Monday Morning Quarterback Part III

By BOP Staff

August 14, 2014

We could never be Royals...

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Kim Hollis: Into the Storm, a movie about multiple tornadoes that are apparently hell-bent on destroying a town, opened to $17.3 million this weekend. What do you think of this result?

Edwin Davies: This is fine for a fairly cheap Twister ripoff that's arrived a mere 18 years too late and somehow has effects that look worse than those employed in the mid-'90s. Considering how bad this looks - and, judging by the reviews, is - this is likely more than it deserves. It'll wind up losing money domestically, and might make up the difference overseas since disaster movies tend to play well internationally, but it could have done far, far worse.

Matthew Huntley: This opening is actually higher than I expected, given how ordinary and generic this movie seems. I imagine one of the only reasons audiences chose to sample it in the first place was because either Ninja Turtles or Guardians of the Galaxy were sold out.

Nevertheless, a $17 million opening for a $50 million movie isn't enough that it will show a profit any time soon, but it's also not a disaster. Like the movie itself (probably), it's run-of-the-mill and will be seen as a mild disappointment.

Jay Barney: It is an okay opening considering how tough the box office arena has suddenly become. $18 million against the $50 million budget isn't great, but suddenly the box office is hot and films are competing for screens. Let's not forget that Planet of the Apes is still doing okay, Lucy and Hercules are only a few weeks old and Guardians of the Galaxy was last week. Now we had four new openers this weekend. That is a lot of competition. It is not a great opening, but far from a disaster.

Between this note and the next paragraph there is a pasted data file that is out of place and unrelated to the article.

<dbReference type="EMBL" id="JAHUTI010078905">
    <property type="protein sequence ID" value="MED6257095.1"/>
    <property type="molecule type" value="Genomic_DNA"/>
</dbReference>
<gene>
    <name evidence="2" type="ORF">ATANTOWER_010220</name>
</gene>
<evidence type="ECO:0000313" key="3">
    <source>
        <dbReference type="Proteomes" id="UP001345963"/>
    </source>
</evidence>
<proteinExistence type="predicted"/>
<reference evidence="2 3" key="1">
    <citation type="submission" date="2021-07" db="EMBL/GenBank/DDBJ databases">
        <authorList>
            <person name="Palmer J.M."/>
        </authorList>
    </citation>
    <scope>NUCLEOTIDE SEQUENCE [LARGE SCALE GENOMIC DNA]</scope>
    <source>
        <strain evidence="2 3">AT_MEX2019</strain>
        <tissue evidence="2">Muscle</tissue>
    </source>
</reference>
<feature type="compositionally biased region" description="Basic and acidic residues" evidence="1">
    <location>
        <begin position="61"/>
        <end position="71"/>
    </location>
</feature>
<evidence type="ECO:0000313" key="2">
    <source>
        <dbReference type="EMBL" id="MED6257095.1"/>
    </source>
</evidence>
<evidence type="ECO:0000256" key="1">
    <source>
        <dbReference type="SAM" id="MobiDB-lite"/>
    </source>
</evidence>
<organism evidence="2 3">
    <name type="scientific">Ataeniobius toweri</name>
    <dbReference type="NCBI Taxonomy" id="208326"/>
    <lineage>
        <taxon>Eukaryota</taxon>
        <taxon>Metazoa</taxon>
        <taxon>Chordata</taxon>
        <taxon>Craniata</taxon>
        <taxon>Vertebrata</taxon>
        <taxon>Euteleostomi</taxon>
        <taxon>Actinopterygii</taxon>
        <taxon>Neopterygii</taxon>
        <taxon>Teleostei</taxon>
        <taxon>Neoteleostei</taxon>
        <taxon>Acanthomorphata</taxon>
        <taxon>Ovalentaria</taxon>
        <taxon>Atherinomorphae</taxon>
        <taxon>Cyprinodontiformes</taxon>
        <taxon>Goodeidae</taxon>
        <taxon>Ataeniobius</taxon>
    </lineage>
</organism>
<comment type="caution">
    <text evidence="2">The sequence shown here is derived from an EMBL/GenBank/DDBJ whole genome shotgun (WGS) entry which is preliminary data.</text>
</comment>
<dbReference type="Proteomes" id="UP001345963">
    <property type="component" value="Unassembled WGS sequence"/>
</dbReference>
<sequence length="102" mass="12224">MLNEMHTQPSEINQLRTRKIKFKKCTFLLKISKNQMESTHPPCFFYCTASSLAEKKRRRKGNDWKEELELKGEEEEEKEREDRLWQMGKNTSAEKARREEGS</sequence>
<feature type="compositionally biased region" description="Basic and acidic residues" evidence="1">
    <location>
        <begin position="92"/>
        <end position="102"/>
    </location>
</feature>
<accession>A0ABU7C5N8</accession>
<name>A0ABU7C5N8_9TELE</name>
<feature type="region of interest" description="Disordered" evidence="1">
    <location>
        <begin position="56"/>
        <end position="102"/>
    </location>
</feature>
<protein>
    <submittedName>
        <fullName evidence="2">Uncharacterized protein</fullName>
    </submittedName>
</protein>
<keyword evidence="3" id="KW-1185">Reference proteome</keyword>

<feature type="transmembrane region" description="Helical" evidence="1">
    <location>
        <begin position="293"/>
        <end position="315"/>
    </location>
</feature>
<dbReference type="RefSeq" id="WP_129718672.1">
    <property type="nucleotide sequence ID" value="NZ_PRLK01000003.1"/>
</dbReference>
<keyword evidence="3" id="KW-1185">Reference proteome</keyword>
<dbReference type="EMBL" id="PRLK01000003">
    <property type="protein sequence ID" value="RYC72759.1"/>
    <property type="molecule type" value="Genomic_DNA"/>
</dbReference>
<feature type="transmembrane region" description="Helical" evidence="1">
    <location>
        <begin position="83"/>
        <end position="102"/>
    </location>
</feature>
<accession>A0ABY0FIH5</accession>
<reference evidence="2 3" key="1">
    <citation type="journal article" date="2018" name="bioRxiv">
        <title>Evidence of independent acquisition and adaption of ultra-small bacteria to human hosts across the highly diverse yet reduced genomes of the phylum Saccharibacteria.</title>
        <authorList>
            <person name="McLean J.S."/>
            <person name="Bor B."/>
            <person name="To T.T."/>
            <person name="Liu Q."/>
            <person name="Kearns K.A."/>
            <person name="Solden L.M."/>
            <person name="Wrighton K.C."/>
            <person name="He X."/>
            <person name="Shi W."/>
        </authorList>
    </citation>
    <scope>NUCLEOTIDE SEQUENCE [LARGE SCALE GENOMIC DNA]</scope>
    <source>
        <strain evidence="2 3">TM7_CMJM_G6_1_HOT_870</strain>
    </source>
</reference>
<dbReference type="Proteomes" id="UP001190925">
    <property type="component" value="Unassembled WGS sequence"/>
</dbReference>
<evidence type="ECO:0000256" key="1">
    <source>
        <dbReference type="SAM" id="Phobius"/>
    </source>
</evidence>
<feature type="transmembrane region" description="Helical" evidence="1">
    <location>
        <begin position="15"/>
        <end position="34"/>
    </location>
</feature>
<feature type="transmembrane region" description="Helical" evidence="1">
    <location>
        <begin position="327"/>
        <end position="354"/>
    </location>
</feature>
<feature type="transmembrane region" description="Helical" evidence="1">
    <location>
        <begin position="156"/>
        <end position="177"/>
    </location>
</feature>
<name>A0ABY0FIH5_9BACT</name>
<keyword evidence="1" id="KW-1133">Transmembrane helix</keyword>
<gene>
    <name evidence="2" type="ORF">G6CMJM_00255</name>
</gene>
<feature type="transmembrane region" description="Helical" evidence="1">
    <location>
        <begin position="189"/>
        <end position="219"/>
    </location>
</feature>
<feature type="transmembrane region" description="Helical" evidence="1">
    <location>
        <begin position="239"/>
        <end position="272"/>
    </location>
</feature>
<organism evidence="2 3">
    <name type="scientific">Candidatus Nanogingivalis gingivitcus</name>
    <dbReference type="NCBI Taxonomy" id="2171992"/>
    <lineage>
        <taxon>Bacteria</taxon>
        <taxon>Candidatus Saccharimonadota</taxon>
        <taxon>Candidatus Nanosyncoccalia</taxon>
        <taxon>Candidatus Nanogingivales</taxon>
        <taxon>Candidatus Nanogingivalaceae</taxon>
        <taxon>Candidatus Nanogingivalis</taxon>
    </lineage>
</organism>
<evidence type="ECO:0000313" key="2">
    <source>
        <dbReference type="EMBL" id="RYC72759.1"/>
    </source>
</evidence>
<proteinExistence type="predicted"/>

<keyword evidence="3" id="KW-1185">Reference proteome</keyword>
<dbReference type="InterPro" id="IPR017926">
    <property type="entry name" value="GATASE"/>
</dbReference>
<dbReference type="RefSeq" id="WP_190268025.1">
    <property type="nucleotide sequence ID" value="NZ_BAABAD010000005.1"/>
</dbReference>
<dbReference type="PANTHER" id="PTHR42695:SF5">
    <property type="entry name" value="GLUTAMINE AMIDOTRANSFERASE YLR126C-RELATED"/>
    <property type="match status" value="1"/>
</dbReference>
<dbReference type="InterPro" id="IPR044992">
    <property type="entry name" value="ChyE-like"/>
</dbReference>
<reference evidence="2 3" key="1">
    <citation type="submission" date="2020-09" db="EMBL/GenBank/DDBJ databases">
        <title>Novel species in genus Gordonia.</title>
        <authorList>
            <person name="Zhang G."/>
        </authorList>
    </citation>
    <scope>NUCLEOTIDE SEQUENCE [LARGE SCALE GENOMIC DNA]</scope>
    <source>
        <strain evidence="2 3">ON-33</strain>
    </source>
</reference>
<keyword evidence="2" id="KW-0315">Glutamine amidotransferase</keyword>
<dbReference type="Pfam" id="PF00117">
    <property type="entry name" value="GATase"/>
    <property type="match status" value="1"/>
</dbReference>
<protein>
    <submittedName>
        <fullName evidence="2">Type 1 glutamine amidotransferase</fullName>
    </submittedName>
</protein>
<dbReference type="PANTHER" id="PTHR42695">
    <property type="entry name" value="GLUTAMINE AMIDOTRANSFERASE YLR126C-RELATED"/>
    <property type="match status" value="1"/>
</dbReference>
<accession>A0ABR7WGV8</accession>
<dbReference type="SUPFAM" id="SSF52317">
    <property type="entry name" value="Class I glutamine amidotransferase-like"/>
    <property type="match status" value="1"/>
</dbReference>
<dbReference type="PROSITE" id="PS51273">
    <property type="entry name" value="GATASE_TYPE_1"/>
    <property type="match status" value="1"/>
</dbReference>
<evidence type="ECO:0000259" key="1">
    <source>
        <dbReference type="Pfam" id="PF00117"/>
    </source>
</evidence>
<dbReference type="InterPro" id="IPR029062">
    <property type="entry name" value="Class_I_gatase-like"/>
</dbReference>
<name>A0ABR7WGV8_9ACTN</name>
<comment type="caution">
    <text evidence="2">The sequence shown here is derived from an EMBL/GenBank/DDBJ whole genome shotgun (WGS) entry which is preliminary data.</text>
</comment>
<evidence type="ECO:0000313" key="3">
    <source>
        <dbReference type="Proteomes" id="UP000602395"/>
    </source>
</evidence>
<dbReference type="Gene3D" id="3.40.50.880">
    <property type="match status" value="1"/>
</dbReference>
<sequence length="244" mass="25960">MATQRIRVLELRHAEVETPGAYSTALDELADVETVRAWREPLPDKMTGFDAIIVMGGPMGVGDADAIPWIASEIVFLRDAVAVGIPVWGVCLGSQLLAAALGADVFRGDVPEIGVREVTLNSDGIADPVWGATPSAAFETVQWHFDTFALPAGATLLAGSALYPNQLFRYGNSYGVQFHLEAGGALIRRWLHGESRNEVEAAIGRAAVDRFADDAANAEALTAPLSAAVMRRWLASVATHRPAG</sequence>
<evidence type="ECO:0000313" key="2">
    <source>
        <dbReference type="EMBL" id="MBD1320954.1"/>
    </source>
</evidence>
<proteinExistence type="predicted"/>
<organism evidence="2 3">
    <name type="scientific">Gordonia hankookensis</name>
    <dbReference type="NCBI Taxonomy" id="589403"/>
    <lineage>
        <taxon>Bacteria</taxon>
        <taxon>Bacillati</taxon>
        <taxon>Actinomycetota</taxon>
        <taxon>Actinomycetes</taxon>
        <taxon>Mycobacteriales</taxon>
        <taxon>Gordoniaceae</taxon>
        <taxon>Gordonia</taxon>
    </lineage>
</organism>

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Bruce Hall: Dumb, obvious title, generic story, and they didn't even have Van Halen on the soundtrack. Still, Into the Storm made back half its production budget on opening weekend, if you count the international cume. I guess you'd call that a win?

David Mumpower: What I find telling about the discussion is that everyone’s mind immediately runs to Twister. That is why that film was claimed an absolute monstrous opening weekend for its era. Meanwhile, Into the Storm cannot even reach the $20 million mark. We are talking about a clearly inferior product whose primary hope was that audiences would shrug their shoulders and think, “Eh, good enough.” That did not happen, which means Into the Storm is already a punchline even as it has a chance to become a financial winner, presuming solid overseas results.

Kim Hollis: The Hundred-Foot Journey, a Disney film featuring Helen Mirren and produced by Steven Spielberg and Oprah Winfrey, debuted to $11 million. What do you think of this result?

Edwin Davies: This strikes me as a solid opening for a film targeting an older demographic who don't rush out to see films on opening weekend, as well as one that cost only $22 million to make. For a fairly gentle comedy-drama about rival restaurants, an opening north of $10 million is a good debut, and it will probably play very well over the next couple of months as we enter the no man's land between the end of blockbuster season and the start of awards season. A nice, uplifting story would probably play pretty well at a time when the news is very depressing, too.


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